78-year-old Carl Cisney is an Amish taxi driving veteran. He’s been providing rides for Amish for over 4 decades – since the time in 1975 he was asked by an Amish neighbor for a ride to a weld shop.

Carl has formed deep friendships through his taxi services, even getting invited as the only English guest (along with his wife) to Amish weddings.

Photo by Anthony Pezzotti

The work can be eventful, as detailed in a recent philly.com article:

One passenger Carl Cisney picked up in a snowstorm in 1978 was very pregnant, and then, quite suddenly, wasn’t pregnant anymore.

That little girl, born in Cisney’s van, was named Sarah, after Sarah Jane, who came to help. Carl can’t stand the sight of blood.

“I jumped out of the van and said ‘I’ll see you later,’” he said.

Despite his queasiness, Carl also once transported an Amish man to the hospital after he nailed his foot into a beam in a barn with an air hammer. The nail was so deep, he said. that the man’s co-workers cut the wood and it came to the hospital still attached. After another mishap, Carl was asked to drive two fingers, on ice in a shoe box, to a hospital after an Amish man had an accident at a pallet shop. He was too late.

Amish taxis are essentially transport services provided for the Amish, both by full time drivers and also by retirees looking for extra work.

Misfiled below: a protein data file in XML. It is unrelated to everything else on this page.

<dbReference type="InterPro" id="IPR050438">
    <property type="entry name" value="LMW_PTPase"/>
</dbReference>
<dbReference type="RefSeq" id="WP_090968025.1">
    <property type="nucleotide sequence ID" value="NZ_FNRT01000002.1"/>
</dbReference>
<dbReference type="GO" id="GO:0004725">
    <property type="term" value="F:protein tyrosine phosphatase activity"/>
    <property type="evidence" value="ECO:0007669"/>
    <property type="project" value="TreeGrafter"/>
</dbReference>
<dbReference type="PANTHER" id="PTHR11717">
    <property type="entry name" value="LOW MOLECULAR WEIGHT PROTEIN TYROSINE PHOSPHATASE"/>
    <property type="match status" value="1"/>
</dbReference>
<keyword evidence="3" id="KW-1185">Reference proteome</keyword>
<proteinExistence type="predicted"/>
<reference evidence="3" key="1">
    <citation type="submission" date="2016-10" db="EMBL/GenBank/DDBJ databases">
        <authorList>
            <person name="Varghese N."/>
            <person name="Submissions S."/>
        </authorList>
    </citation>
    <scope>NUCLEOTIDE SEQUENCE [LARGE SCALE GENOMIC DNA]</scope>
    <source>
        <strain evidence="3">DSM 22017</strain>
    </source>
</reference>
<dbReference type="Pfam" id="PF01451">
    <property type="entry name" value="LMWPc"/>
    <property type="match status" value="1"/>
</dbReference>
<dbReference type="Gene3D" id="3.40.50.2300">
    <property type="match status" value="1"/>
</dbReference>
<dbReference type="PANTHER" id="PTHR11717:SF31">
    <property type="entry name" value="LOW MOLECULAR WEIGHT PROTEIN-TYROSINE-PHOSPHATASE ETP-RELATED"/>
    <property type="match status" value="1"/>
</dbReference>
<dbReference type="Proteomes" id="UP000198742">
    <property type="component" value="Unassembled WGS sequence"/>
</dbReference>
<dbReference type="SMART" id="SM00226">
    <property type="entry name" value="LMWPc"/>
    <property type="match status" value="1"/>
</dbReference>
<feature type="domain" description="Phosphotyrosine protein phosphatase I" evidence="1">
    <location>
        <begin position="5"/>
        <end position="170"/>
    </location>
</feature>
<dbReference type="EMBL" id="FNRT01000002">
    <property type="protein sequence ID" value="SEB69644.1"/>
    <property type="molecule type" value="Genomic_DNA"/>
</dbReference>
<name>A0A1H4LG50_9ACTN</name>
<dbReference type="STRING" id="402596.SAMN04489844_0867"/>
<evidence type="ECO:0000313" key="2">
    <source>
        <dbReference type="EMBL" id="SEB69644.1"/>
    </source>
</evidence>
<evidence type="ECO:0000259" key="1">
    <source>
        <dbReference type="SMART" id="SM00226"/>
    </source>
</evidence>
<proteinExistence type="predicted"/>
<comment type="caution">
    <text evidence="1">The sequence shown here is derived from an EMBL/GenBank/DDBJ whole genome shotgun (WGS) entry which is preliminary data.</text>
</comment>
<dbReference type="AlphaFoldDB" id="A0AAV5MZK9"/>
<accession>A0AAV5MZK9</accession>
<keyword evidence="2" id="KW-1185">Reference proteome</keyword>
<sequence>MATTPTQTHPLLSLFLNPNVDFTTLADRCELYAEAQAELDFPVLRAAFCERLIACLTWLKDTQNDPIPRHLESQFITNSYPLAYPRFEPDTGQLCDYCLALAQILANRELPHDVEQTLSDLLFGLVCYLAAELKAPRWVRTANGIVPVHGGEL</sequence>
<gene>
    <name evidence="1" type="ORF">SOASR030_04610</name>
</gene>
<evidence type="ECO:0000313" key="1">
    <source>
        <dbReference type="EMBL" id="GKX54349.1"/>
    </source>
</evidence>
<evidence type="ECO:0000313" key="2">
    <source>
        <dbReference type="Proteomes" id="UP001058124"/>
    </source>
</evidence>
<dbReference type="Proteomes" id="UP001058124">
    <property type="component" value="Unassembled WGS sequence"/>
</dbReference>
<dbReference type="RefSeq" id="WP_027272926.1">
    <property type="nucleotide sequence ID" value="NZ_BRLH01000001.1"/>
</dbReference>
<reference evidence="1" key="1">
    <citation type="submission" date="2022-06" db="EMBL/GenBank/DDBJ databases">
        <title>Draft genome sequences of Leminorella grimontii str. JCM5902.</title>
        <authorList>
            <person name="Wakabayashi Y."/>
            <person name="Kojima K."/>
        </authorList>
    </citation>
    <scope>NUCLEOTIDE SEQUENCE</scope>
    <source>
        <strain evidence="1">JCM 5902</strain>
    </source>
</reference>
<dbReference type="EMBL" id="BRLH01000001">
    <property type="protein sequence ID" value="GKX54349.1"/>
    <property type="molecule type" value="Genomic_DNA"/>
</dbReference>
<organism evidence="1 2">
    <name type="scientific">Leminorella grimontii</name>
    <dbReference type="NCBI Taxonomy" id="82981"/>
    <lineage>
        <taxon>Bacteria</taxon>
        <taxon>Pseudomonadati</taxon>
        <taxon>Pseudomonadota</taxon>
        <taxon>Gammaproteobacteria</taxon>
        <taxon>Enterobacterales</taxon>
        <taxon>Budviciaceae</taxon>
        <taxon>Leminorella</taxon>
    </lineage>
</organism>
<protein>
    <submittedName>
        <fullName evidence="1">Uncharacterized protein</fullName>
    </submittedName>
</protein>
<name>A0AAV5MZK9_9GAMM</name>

We’ve looked more closely at the work in several past posts including An Inside Look at Amish Taxi Driving and Debbie the Amish Taxi Driver.

Carl has certain rules for his rides. I might have to implement this footwear rule when I’m doing my sporadic free taxiing for Amish friends:

Some clients have wanted to bring chickens and ducks inside for the ride. He’s always said no. Carl also insists Amish men take off their boots and put them in bags, particularly after a barn raising.

I also found this one of interest. Doesn’t matter your background, people like to talk:

Carl Cisney said he found each new customer wanted to know where the last customer had gone, a bit of Amish gossip if you will. He put up a sign by the dashboard to squash it:

“Don’t ask me where the last person went and I won’t tell the next person where you were going.”

Read the article in full here.

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